Time to Talk Tax (again!)

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Christmas is normally a time for families to come together and get into the festive spirit and I usually advise clients that it’s the perfect time to discuss succession – while everyone is in one place and are (generally!) in good spirits. Unfortunately this year, some families will not be able to come together in the same way, but it is now more important than ever for those succession and tax conversations to take place.

Throughout 2020, Agri Advisor have released a series of articles detailing reports which have proposed changes to the existing tax regime we have in England and Wales. Firstly, we had two reports in relation to Inheritance Tax, followed by a review of Capital Gains Tax by the Office of Tax Simplification. We have now this month had a report on a possible “Wealth Tax”, although this report was not officially commissioned by the Government.

The report proposes a one-off wealth tax be raised on the total open market value of an individual’s net assets. The report does not go as far as recommending thresholds and rates, as the committee believes that this is a Treasury matter, although the examples given in the report show how much money could be generated from the introduction of such a tax. The wealth tax would be charged on an individual basis rather than per household (although couples could be assessed jointly) and the report recommends introducing the tax immediately so that people do not have the opportunity for any tax planning. The report does not allow for any exemptions, meaning that valuable assets such as farms would be considered as part of an individual’s wealth. The report also suggests that existing taxes are majorly reformed alongside the one-off wealth tax payment. The Chancellor stated in July 2020 that he did not believe it was the right time to introduce a wealth tax, and he didn’t feel it ever would be the right time for such a tax; however, Government spending has increased significantly since July and the deficit will need to be accounted for in one way or another. A wealth tax could deliver a significant amount of money in a relatively short space of time with the report proposing that payments could be made over five years.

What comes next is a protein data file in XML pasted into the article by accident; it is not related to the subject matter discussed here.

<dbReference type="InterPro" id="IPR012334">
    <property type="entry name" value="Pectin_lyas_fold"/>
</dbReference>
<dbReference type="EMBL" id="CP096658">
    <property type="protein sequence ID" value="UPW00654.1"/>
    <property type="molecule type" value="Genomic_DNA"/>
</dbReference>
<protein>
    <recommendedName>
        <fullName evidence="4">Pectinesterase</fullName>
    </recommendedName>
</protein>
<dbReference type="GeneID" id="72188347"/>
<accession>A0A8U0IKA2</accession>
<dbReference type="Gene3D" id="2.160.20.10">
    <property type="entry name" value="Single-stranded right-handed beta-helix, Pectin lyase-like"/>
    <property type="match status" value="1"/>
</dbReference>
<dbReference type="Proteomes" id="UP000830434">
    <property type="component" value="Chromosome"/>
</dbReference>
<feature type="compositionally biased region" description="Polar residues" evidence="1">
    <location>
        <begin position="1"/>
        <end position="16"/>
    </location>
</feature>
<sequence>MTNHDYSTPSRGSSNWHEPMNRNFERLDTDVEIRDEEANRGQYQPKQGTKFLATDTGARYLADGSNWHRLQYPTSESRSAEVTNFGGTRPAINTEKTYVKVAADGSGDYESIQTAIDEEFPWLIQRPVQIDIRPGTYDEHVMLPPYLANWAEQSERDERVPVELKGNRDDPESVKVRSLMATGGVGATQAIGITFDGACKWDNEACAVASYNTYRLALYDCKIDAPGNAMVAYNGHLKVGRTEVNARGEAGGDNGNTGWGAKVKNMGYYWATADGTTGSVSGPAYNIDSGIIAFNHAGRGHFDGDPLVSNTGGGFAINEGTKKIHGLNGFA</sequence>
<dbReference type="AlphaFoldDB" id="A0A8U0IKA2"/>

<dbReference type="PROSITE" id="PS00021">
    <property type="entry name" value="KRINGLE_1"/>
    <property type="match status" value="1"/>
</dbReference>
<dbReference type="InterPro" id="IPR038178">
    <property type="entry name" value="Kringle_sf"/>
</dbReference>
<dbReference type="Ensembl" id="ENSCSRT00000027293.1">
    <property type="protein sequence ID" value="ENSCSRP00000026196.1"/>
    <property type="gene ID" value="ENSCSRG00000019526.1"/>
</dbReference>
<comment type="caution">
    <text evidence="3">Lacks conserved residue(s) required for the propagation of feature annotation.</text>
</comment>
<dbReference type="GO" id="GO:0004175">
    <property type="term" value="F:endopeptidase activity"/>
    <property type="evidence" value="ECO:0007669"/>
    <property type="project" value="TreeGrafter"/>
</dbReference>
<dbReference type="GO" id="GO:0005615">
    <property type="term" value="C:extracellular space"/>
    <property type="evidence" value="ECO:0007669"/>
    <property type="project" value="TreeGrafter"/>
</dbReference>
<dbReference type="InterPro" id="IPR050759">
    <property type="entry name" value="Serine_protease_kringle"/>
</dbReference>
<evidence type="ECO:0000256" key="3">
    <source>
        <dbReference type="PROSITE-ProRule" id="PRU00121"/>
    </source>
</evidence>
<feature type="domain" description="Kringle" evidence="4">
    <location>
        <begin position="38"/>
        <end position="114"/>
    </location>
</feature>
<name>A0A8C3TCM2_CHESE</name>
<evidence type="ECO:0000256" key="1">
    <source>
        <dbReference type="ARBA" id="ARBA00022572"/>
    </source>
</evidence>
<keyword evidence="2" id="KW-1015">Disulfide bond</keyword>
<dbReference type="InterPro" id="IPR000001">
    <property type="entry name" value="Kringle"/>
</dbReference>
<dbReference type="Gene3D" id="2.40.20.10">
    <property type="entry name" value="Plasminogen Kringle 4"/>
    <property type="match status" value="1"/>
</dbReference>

On top of all this, the Chancellor has confirmed last week that the Spring Budget will take place on 3rd March 2021. It will be the first formal fiscal event since 11th March 2020 and is expected to detail financial measures in light of Covid-19. However, the Chancellor also confirmed at the same time that the furlough scheme would continue until 30th April 2021 and so it would be fair to assume that the budget will include measures to try to recoup some of the money which has been made available as a result of Covid-19. If the Chancellor maintains his position that now is not the time for the introduction of a wealth tax, we must ask what the alternatives are to raise money to repay the deficit. There has already been speculation that tax raising measures are likely, and although one would hope that any such changes announced on 3rd March 2021 would not take effect until the new financial year, there is no such guarantee, and so now is the time to get your affairs in order. The Conservative manifesto committed not to increase Income tax, VAT or National Insurance, and so Inheritance Tax and Capital Gains Tax could therefore be the taxes up for discussion.

With this in mind, now is the time to talk about tax – discuss your succession plans and make sure they are tax efficient in light of the proposed changes. If you would like to discuss your succession plans further, please contact Manon Williams on 01239 710942.